One of the best (and unfortunately, hardest) part of planning a kiddie party is choosing that party games to include in the program. You have to make sure that the games will be fun and everybody can join in. Also, you have to make sure that it will really pique the interests of the kids. After all, games for kiddie parties should be tweaked for the kids themselves. An added bonus would be if the kids can learn a thing or two from the games. So what kinds of games can you possibly play that can be fun, engaging, and educational at the same time?
The title of this post may sound weird, knowing that no one likes to fail. Or so we thought. In an article written by Belle Beth Cooper for Buffer, she elaborates on the fact that highly successful people actually crave mistakes.
The answer to that question might surprise you the same way it surprised me. According to a new study conducted by a team of psychologists, the best way to learn is by studying over a scheduled period of time, not highlighting, re-reading, summarization or any of the methods that most students use.
The market is flooded by brain training games that are being sold as capable of improving our overall intelligence and brain function. These games, which form part of a trillion-dollar industry, revolve around testing our memory, attention and other brain processing to improve our cognitive abilities.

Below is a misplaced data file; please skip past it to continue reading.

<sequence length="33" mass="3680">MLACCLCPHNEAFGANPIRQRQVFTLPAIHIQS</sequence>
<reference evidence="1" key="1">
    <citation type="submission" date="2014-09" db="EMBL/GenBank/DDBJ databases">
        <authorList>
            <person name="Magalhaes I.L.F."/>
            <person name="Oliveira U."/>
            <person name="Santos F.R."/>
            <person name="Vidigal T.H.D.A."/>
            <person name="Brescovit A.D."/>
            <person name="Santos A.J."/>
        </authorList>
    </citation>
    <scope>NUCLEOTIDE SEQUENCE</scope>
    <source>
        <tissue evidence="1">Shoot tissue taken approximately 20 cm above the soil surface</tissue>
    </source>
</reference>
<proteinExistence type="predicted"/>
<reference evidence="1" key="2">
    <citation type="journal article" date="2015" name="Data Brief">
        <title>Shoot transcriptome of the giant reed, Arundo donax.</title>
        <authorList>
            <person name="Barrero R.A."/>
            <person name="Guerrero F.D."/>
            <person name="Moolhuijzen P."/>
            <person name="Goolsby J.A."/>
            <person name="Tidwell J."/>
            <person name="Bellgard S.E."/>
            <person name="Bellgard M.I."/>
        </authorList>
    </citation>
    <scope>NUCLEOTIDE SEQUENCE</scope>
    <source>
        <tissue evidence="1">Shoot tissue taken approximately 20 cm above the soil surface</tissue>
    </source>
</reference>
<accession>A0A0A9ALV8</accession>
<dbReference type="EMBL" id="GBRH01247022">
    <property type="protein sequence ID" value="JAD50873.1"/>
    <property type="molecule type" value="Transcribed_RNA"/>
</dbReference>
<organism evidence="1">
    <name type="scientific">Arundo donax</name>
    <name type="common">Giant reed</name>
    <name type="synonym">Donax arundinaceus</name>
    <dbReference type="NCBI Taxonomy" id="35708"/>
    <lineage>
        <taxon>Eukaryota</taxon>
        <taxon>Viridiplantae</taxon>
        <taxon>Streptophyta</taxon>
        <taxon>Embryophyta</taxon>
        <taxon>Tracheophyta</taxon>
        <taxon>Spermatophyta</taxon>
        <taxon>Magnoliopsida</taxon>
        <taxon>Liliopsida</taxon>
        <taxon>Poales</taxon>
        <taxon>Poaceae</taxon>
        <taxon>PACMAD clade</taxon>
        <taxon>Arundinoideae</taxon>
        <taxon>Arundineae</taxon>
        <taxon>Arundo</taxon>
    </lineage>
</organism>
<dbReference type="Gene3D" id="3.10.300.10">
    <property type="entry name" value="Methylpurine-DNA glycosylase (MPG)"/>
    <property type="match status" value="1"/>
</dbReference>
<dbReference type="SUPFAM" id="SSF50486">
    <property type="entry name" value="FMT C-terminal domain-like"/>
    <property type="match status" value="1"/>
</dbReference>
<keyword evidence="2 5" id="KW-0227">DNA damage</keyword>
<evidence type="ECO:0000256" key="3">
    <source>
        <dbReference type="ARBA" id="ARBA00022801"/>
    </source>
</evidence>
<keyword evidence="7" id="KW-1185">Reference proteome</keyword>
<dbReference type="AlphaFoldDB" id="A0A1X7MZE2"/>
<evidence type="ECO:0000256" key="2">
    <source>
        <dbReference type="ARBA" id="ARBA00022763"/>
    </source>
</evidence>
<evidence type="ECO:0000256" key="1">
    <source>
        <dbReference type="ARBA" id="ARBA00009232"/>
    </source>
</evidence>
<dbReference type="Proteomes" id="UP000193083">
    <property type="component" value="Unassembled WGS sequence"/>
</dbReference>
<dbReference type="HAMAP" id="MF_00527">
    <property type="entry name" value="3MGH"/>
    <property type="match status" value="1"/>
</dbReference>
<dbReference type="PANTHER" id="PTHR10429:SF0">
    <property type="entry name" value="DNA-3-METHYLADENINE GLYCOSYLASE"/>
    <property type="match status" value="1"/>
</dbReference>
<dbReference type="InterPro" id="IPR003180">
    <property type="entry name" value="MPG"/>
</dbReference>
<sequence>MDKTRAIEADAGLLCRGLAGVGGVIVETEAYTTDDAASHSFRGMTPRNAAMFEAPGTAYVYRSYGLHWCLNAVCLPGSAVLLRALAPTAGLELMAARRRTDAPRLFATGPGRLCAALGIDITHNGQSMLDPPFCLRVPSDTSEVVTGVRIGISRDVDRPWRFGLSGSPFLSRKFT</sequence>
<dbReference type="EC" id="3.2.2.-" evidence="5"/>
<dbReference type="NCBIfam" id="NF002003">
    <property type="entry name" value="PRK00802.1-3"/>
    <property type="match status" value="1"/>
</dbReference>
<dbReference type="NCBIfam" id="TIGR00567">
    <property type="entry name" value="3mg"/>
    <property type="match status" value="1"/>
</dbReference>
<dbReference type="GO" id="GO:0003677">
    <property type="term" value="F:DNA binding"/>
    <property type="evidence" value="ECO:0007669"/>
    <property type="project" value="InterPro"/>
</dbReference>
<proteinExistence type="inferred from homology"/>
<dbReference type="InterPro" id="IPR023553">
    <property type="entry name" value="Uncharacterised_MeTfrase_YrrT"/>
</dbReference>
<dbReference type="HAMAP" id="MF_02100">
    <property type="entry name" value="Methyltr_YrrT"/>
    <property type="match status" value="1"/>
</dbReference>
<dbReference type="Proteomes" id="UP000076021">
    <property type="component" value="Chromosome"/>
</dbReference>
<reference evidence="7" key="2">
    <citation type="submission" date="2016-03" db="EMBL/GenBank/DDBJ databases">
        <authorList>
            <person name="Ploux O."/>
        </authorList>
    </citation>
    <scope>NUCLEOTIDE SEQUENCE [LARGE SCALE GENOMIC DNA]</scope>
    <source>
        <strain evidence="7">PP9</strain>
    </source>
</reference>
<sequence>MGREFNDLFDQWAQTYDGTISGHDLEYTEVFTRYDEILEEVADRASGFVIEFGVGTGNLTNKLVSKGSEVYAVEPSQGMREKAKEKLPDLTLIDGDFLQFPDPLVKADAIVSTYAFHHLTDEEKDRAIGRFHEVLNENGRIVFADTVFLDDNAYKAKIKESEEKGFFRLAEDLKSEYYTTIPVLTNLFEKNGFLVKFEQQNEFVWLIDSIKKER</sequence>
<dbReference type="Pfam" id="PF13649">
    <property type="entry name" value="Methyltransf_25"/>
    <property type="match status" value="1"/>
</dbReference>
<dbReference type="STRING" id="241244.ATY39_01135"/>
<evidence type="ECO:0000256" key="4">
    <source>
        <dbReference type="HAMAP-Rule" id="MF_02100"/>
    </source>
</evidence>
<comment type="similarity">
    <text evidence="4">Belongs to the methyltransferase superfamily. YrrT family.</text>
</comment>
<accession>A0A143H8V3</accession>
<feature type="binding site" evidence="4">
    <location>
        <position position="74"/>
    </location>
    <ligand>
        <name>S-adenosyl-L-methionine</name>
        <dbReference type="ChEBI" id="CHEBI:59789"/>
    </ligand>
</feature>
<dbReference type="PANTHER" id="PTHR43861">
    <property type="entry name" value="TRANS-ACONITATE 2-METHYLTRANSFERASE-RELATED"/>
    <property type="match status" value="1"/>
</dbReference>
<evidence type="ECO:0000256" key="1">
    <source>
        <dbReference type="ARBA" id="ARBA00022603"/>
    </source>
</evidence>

The question is, are they really effective? According to an article written by Christie Nicholson for SmartPlanet, they aren’t.
Every single human being on the planet is inherently capable of multitasking. On countless occasions, we all have done two or more tasks at the same time, particularly when the tasks are menial in nature. While cleaning house, for instance, we listen to music or even watch the kids at the same time. In today’s hi-tech world, watching television is, more often than not, accompanied by texting on smartphones or commenting on social media threads.
While the human mind can easily do these multiple tasks at any given time, there is a big difference when it involves learning multitasking while learning. In an article at Mind/Shift, Annie Murphy Paul writes about how multitasking while learning affects our kids, and the implications are far from encouraging. Read on to see what else she has to say on the subject.